After we have reviewed the words together, they don’t make a sound ;) Every time someone shouts out the answer, is silly, talks to their neighbour, etc. – I get a point! Every time someone comes up and correctly sorts a card, they get a point. They get unlimited tries to get it right and I am right there beside them saying “nnnnnnnnnn, nnnnnnoix… does that sound like nnnnnnnn?” and making the gestures for each word’s beginning sound so… they are pretty successful. To be honest, I have never won, ha! We are into some pretty tricky letters now (we did Y yesterday), so I keep telling them that I am going to win, but… it hasn’t happened yet!

They have a lot more stamina for sitting at the carpet and know a lot more letter sounds now than they did in the beginning, so I have added another level to the game where I also ask them to come up and write the actual beginning sound for the pictures that don’t start with our letter of the day. Here is a closer look at what the whole group sort looks like:

After the whole group sort, they do their own! I cover up our sort to encourage them to say the word and think about the beginning sound on their own. They can then go self-check their answers against our sort after. When we are finished, they glue their page into their notebook.

I don’t require them to colour, but they can if they want to when they are finished gluing – if there is still time left. What I am really looking to get out of the activity is for them to practice listening for beginning sounds. I am not all that concerned about the colouring at the moment. We have a lot to get done in a day, so usually I give 7-10 mins to finish their sorts, and they have no problem getting them done in that time :) Some are so efficient now that it only takes them 3 minutes – crazy!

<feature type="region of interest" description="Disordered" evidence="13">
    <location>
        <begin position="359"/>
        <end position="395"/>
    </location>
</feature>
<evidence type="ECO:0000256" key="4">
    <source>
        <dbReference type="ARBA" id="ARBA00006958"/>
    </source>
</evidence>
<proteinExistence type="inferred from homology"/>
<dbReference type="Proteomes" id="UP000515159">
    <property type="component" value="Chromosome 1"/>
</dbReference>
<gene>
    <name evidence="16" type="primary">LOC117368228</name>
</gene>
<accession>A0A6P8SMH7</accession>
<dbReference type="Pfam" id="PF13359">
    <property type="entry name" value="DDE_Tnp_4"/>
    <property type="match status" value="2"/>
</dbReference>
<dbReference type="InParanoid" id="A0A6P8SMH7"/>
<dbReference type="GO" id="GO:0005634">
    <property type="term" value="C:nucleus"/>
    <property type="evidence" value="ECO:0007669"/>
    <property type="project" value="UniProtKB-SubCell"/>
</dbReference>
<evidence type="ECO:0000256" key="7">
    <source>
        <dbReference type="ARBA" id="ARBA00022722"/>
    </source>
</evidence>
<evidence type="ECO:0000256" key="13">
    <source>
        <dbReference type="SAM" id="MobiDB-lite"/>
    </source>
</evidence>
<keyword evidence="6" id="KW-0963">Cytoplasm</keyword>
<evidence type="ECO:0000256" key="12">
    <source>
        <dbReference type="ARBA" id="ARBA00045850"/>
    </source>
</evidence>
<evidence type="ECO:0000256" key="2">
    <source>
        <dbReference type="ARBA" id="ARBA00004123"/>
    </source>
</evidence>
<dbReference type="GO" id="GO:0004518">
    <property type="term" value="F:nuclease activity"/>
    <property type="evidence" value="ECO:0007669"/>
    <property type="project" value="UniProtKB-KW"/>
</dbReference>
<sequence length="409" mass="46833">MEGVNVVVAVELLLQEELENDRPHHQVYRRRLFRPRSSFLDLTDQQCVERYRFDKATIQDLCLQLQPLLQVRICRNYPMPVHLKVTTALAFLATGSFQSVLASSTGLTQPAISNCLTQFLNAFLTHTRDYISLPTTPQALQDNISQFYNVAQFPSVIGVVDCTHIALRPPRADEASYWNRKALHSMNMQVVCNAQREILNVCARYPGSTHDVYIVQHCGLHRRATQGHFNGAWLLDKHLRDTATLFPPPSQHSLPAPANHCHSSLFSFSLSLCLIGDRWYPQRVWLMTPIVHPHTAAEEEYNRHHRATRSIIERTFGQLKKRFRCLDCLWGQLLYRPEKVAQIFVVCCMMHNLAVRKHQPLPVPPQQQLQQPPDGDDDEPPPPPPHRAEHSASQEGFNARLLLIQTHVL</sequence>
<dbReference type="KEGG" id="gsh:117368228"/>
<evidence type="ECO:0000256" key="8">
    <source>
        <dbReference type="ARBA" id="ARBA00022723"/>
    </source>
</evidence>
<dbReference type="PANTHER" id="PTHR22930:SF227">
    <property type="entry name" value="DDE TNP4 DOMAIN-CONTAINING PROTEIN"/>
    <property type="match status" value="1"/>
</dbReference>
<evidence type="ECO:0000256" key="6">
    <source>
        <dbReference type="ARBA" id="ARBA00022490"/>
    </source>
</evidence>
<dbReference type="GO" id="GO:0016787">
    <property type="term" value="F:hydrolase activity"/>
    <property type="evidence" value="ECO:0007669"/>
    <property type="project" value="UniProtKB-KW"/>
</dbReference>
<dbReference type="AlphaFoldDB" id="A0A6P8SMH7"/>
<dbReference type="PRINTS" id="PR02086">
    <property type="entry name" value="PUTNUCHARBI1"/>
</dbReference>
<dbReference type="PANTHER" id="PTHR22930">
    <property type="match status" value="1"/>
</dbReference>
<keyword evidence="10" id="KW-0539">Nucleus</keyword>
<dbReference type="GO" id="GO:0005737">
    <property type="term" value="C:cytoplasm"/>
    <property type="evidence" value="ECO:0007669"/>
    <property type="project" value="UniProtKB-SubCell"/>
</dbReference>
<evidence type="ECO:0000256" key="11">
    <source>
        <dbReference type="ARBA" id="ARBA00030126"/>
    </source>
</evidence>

To grab the whole group and individual sorts, as well as the list of gestures I use, just click HERE to be taken to my TPT store. There are over five weeks worth of sorts if you do a letter a day!

On Fridays, we learn a new review game that practices all the letters we have learned. So far, we have learned EEK!, Pomme, pomme, petite et ronde, and Roule et couvre – which is our favourite so far! I like partner games best for our review time, because every child gets the chance to talk, but I LOVE “Pomme, pomme” for transition times – when some of my students are finished an activity and we are waiting for others to clean up and get to the carpet, for example.

Next week, we will be playing EEK – Sorcière! I am so ready for Halloween haha, and to them, new clipart makes it like a whole new game! A whole new game that I don’t have to teach them, because they already know how to play ;)

We have learned 6 new sight words as well, so I can toss those cards in there too.

Please note that I only put in cards for letters and words that we have already learned :)

Soon, all of our review games will become choices for independent centres. Some of them already are.

I always have our laminated Play Doh mats (with Play Doh, beans, white board markers, etc.) as an early-finisher option to review letter formation throughout the day as well. In the afternoons, when our brains are pretty tired or fried, we do our directed draws and letter formation practice.

I photocopy the directed draw for the letter on one side, and a tracing sheet for the letter on the other. I give them markers for tracing and they are as happy as clams! Before I show them how to do the directed draw and the correct letter formation, we review our letter sounds and gestures one more time.

The tracing sheets I use I got HERE, from La classe de Madame Angel. They are a good size for those kindergarten fine motor abilities! You can click on the pictures below to find my Play Doh mats and directed drawing resources.

Click here to see my Play Doh mats
And here for my directed draws

That’s about it! Once we get all the way through the alphabet, we’ll get into the real nitty gritty of rhyming, syllables, blending, segmenting, ending sounds, vowel sounds, etc. I find that by concentrating so much on listening for sounds from the very beginning of the year, it REALLY helps them know how to listen for more complex sounds later, and to be able to play with sounds in words.

Once we wrap up our first run through the alphabet in two weeks, I will re-evaluate who knows which letter sounds, and be able to create my first small groups based on who needs more time and practice, and who is ready to start putting sounds together.

So exciting!!

I am definitely still learning as I go along, but I hope that my post about alphabet instruction was helpful to you!

Let me know in the comments if you have any questions :)

PS – Are you a member of my FREE French Resource Library yet?? If not, just enter your name & email below and hit the button. I’ll send you the exclusive password and instructions for getting your hands on every freebie I have ever made – and will ever make!